Tuesday, December 07, 2004

Devaluating the Dollar

While a falling dollar can help our trade gap in the short term, the way Bush wants to do it will be harmful for our economy in the long run and could pinch the pocket books of the middle class even further. Explaining the ramifications is the below article.

Don't Let the Dollar Take the Fall


New Haven — AS the dollar continues to sink against the euro, the yen and other currencies, the conventional wisdom is that there is little choice but to allow it to continue to fall.

America's trade imbalance can be corrected, the current reasoning goes, with a much cheaper dollar - perhaps 30 percent cheaper than it is today. The idea - supported by Treasury Secretary John Snow and Alan Greenspan, the Federal Reserve chairman - is that this would raise the price of imports for Americans, who would thus buy less from abroad. A cheaper dollar would also supposedly allow us to sell more to the world by making our exports less expensive.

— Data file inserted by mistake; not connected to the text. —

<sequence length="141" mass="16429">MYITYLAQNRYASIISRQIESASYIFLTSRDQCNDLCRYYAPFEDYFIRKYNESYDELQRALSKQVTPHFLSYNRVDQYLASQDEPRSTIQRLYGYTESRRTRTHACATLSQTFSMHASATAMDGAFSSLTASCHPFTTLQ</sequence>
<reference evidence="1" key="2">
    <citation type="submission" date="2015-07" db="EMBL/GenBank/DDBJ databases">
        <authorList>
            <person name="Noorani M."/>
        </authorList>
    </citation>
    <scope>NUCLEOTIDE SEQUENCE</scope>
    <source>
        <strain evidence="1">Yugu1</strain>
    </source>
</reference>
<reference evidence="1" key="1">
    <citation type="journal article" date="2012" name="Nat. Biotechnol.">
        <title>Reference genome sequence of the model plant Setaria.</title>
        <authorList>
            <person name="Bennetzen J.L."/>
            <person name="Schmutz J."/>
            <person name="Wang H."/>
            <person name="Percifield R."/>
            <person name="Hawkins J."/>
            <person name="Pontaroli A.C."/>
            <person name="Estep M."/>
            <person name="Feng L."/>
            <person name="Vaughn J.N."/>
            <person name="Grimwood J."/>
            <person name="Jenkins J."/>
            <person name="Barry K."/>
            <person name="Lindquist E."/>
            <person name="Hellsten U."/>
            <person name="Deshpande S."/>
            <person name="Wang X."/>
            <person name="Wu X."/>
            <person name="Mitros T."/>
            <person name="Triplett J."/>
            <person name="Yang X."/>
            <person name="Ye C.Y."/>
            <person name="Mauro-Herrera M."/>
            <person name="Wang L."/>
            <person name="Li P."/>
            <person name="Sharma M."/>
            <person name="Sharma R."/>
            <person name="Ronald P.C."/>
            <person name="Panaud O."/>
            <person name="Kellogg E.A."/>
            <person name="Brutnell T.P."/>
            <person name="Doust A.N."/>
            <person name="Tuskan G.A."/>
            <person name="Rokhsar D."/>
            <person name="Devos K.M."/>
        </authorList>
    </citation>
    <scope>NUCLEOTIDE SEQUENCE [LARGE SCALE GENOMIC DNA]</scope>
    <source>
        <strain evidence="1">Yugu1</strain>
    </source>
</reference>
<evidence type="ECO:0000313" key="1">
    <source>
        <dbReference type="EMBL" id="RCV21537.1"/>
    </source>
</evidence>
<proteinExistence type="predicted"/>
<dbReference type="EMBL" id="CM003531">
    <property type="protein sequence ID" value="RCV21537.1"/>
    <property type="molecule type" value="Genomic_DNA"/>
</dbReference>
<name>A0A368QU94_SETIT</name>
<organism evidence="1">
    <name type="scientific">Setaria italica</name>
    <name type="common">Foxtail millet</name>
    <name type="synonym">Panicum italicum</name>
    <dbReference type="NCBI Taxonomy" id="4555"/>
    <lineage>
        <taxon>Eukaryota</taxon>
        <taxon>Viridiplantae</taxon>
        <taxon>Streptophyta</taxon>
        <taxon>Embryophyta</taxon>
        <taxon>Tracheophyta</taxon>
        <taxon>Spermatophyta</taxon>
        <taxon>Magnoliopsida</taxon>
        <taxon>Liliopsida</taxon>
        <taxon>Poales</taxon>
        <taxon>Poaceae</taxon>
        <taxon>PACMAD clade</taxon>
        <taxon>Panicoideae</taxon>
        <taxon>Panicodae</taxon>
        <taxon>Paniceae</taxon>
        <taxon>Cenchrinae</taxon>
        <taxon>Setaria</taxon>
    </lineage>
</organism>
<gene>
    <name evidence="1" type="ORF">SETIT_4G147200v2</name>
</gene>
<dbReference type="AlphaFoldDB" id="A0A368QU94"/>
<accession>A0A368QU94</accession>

Here is what's wrong with this analysis.

A falling dollar is unlikely to curtail imports as much as hoped. It is more likely instead to act as a consumption tax. About one-quarter of the United States import bill arises from oil purchases, which are priced in dollars. A rapidly depreciating dollar thus means lower earnings for OPEC producers. In response, the cartel might well raise prices. Goods from Asia, especially China, account for at least another 25 percent of our import bill. Because these computers, machine tools, TV's and toys are essential to our work and lifestyle, chances are that we will still buy them, even at higher prices.

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